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Anti-inflammatory role of glycine in reducing rodent postoperative inflammatory ileus


Address for Correspondence
Anthony J. Bauer, PhD, Department of Medicine/Gastroenterology, University of Pittsburgh, S-849 Scaife Hall, 3550 Terrace Street, Pittsburgh, PA 15261, USA.
Tel: 412 648 7204; fax: 412 648 9731;


Background  Inflammatory events within the intestinal muscularis, including macrophage activation and leukocyte recruitment, have been demonstrated to participate in causing postoperative ileus. Recently, glycine has gained attention due to its beneficial immunomodulatory effects in transplantation, shock and sepsis.

Methods  Muscularis glycine receptors were investigated by immunohistochemistry. Gastrointestinal motility was assessed by in vivo transit distribution histograms with calculated geometric center analysis and jejunal circular smooth muscle contractility in a standard organ bath. The impact of glycine on the muscularis inflammatory responses to surgical manipulation of the intestine were measured by real-time PCR, nitric oxide Griess reaction, prostaglandin ELISA, Luminex and histochemistry.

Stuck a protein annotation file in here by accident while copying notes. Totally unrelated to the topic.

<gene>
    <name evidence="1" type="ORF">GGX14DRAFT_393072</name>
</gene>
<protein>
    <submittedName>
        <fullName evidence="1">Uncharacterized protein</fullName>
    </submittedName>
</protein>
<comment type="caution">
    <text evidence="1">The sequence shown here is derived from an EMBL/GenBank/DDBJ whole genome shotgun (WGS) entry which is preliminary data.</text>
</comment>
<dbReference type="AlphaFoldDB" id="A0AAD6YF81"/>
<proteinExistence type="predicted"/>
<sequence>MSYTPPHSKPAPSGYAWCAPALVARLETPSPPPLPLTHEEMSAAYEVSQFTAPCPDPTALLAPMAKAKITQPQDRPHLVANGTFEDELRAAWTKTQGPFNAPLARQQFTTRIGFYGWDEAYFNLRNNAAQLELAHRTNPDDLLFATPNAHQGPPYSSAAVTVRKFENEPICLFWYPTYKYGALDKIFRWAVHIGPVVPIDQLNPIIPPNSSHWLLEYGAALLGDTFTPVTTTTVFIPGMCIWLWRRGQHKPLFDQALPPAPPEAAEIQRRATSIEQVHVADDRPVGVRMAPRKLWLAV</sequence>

Key Results  Glycine-gated chloride channels were immunohistochemically localized to muscularis macrophages and postoperative infiltrating leukocytes. Preoperative glycine treatment significantly improved postoperative gastrointestinal transit and jejunal circular muscle contractility. Preoperative glycine injection significantly reduced the induction of interleukin-6 (IL-6), tumor necrosis factor-α, inducible nitric oxide synthase and intercellular adhesion molecule-1 mRNAs, which was associated with the attenuation in postoperative leukocyte recruitment. Nitric oxide and prostanoid release from the postsurgical inflamed muscularis was diminished by glycine. The secretion of the inflammatory proteins IL-6, monocyte chemotactic protein-1/chemokine ligand 2 and macrophage inflammatory protein-1α/chemokine ligand 3 were also significantly decreased by glycine pretreatment.

Conclusions & Inferences  The data indicate that preoperative glycine reduces postoperative ileus via the early attenuation of primal inflammatory events within the surgically manipulated gut wall. Therapeutic modulation of resident macrophages by glycine is a potential novel pharmacological target for the prevention of postoperative ileus.